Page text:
Months of entry

October

Course content

The interdisciplinary strengths of The Open University are well suited to the challenges of energy technology and policy. Activities in energy systems range from expertise in end-user concerns and the potential for consumers to become ‘prosumers’; through the design of regional energy systems; to national energy policy and global considerations. There is particular interest in low-carbon energy options and in the needs and interests of developing countries.

Recent initiatives have grown the OU’s involvement in matters relating to civil nuclear power and to greater engagement issues of future electricity transmission and distribution. Here the interests extend beyond the ‘physical layer’ of power flows, to include the ‘cyber layer’ of information technology and the ‘social layer’ of end-user behaviours.

Recent investments have boosted our capability in energy materials science involving, for instance, nano-structures, graphene, innovative solar photovoltaics, electricity storage (batteries), atomistic simulation, nuclear materials and semi-conductor science.

We have growing interests in both fuel cells and hydrogen-based energy systems. Our interests range from fundamental science and engineering to issues of policy and technology strategy.

We also have ongoing interests relating to current and future nuclear fuels, including fuel claddings, spent nuclear fuel management, and advanced nuclear fuel properties (including thorium-based fuels).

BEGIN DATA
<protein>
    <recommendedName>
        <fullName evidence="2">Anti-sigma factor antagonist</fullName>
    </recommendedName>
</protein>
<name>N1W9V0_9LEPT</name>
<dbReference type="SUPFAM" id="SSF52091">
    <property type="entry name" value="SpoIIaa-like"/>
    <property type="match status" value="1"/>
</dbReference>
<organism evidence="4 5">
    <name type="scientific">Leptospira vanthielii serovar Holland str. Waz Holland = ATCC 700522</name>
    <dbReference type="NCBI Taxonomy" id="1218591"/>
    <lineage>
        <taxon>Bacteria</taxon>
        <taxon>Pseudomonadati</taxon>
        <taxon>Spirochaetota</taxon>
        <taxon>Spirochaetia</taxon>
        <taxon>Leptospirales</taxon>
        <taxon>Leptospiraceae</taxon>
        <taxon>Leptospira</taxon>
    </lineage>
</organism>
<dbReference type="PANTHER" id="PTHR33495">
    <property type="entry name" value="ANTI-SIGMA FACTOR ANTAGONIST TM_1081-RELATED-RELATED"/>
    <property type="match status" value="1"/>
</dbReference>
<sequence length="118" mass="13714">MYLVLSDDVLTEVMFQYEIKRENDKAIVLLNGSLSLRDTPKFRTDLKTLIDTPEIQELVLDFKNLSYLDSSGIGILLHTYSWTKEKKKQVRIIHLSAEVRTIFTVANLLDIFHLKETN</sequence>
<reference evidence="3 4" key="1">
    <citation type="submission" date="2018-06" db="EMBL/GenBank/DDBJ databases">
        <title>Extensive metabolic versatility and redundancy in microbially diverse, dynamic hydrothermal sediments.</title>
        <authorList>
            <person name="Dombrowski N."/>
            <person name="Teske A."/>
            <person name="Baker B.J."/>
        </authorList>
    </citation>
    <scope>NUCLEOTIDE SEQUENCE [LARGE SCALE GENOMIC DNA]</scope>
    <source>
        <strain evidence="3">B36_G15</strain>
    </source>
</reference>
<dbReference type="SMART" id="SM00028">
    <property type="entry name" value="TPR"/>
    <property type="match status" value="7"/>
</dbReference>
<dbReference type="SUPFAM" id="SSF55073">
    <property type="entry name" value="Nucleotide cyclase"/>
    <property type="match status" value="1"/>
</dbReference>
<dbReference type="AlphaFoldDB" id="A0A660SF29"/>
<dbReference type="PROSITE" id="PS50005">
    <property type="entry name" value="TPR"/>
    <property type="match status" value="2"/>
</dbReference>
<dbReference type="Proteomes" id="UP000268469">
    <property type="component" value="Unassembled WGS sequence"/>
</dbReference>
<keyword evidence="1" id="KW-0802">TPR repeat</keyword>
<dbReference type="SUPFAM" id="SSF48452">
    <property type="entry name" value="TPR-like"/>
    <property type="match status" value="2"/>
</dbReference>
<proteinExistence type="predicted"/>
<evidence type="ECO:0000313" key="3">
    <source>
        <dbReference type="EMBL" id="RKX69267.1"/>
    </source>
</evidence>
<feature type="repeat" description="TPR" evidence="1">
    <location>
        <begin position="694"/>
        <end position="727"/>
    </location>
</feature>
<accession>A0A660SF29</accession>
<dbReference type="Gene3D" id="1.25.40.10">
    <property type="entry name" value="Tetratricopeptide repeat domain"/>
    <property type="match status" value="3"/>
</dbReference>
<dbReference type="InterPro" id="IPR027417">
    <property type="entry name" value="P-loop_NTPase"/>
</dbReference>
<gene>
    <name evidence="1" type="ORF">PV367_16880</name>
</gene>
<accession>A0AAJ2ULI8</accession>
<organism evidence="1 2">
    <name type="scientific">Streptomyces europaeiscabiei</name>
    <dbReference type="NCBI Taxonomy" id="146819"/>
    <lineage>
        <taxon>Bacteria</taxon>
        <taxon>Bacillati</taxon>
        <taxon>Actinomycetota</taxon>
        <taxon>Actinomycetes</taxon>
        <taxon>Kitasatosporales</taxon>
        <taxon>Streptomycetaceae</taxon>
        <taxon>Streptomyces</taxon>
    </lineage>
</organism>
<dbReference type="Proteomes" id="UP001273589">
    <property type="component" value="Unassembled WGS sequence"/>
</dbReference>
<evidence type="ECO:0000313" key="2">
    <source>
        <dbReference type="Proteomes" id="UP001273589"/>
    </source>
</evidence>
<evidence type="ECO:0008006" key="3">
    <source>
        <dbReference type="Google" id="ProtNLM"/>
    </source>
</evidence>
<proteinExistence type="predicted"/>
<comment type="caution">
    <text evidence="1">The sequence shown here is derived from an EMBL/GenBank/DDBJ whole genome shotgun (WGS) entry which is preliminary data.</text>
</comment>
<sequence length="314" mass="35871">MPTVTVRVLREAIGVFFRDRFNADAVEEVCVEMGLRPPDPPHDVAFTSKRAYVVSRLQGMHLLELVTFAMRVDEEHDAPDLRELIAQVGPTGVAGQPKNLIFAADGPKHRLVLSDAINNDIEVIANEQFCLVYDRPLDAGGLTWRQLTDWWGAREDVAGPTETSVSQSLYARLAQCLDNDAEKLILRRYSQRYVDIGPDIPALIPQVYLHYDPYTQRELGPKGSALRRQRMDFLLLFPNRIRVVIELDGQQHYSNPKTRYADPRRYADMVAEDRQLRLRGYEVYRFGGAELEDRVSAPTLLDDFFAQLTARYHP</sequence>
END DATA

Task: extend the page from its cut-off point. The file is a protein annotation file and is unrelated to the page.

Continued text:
In the Mathematics and Statistics department, researchers spanning deterministic and statistical modelling, theoretical physics, and dynamical and complex systems have a growing interest in energy research including applications in smart grids, energy storage, and demand forecasting.

Key facts
  • As part of the recent increase in activity the OU has initiated a series of Energy Conferences – the first having been held on 1 March 2013 at the initiative of the OU’s Department of Mathematics and Statistics. See our Energy Meeting website.
  • In the area of civil nuclear power the OU collaborates with Cambridge University and Imperial College London, including in recent years, a set of linked seminars. In April 2014 we launched the ICO Centre for Doctoral Training.
  • The OU has strong links with Milton Keynes Council on matters relating to urban futures, sustainability and energy. As a leading modern city, Milton Keynes is an excellent environment in which to innovate and develop energy solutions.
  • The OU is leading on a major public and private research programme concerning the smart future. Known as ‘MK Smart’, the multi-million-pound programme has a major energy theme.
  • The OU advises and informs government and the European Union on a wide range of energy issues. We can draw upon strong links to industry both locally and globally.

Fees and funding

Please see The Open University website http://www.open.ac.uk/postgraduate/research-degrees/fees-and-funding for more information.

Qualification and course duration

PhD

full time
36 months
part time
72 months
distance learning
variable months

MPhil

part time
24 months
full time
15 months

Course contact details

Name
William Nuttall, Professor of Energy
Email
energyresearch@open.ac.uk
Phone
+44 1908 655113